The mayor also warned about harmful substances possibly being contained in the illegal shops’ flower — specifically citing the ultra-dangerous fentanyl. However, the killer opioid so far has yet to be positively identified in any of the renegade shops’ pot.
“These products are not tested,” Adams stressed of the untaxed stash. “In some cases they could be laced with fentanyl. These are dangerous products, and the public must be aware of that. And New Yorkers have had enough.”
Adams declared the state’s new sinsemilla system can’t risk being sabotaged, noting, “Legal cannabis is expected to be a $1.3 billion industry, $40 million per year in tax revenues. This can be a real win for our city. And it will support 19,000 to 24,000 local jobs. And so we have a moral obligation, as well as a legal obligation, to ensure that it is done correctly.”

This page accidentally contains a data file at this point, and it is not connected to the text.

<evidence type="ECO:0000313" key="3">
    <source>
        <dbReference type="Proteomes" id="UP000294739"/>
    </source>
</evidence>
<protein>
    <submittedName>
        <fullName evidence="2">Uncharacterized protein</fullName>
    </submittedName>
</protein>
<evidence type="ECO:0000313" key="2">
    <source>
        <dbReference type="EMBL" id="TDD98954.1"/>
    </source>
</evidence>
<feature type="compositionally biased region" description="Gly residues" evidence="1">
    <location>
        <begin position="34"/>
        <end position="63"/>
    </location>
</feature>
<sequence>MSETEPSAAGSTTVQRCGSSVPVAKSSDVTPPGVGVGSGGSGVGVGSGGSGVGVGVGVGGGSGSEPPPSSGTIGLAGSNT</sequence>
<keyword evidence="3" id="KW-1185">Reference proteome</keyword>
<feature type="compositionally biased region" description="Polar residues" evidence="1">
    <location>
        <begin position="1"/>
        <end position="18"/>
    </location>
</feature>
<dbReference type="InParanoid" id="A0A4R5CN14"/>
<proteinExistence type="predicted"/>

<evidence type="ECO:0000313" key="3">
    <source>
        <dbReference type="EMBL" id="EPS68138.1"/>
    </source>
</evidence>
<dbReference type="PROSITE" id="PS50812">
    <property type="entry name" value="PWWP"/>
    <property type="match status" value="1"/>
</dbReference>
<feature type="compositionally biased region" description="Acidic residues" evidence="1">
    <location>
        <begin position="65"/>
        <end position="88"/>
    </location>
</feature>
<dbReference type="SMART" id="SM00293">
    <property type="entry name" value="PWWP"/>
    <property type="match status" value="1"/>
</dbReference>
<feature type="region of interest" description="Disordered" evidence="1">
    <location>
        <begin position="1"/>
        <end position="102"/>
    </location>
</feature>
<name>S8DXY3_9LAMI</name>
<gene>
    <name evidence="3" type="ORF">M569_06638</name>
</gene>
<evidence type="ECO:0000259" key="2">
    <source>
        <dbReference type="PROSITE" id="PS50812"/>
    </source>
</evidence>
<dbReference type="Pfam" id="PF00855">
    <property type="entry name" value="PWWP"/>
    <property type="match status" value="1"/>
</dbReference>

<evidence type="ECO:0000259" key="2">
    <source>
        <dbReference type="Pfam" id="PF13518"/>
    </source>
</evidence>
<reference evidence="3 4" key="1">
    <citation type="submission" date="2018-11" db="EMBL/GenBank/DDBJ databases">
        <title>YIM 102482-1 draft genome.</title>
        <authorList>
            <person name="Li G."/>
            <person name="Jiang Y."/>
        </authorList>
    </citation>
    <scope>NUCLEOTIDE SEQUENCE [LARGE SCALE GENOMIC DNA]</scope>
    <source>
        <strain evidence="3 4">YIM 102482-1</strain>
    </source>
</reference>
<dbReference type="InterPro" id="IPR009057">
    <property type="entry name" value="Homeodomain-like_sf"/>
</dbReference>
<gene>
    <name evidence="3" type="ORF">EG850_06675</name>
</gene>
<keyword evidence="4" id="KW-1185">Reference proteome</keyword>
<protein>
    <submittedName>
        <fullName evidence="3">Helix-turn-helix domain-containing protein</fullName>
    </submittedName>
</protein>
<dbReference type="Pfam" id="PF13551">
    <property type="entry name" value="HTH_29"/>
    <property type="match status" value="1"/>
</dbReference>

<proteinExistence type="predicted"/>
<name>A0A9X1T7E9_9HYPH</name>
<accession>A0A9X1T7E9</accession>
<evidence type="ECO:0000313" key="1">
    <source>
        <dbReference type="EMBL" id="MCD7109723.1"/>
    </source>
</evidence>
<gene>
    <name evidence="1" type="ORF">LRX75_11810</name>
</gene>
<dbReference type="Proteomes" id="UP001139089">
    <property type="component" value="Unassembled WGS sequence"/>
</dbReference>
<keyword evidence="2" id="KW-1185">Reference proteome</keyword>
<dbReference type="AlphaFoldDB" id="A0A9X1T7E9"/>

Also at the Feb. 7 press conference, the mayor announced that an enforcement action was being carried out that very day against four unlicensed East Village pot shops that had been caught selling to underage auxiliary police officers.
Sylvia Hinds-Radix, the city’s corporation counsel (head of the city’s Law Department), detailed that on three separate occasions, at each of the four spots, in the week from Dec. 15 to Dec. 22, an undercover auxiliary who was under age 21 did purchase weed at the shops.
“The sales included blunts, Mylar bags of cannabis labeled Savage New Year, Yellow Fruit Stripes, Premium Roll 2020, Future Bubble Gum and Dubz Garden Oreoz,” Hinds-Radix stated, adding the prices ranged from $25 to $30.
“The N.Y.P.D. tested the cannabis,” she said, “and let me highlight for you — there was no fruit or bubble gum or candy in these purchases.”
The “corp counsel” said her office is taking the stores’ owners to court and that if they fail to comply with the law, “we’ll seek a court order to close them down.”
Councilmember Brewer spoke of the explosion of illegal smoke shops in her Upper West Side district in the two years since adult recreational pot use was legalized. Within just the first year, she said, a survey by interns from her office showed the number of unlicensed smoke shops had increased tenfold. The B.P. then also resolved to conduct a little investigative work of her own.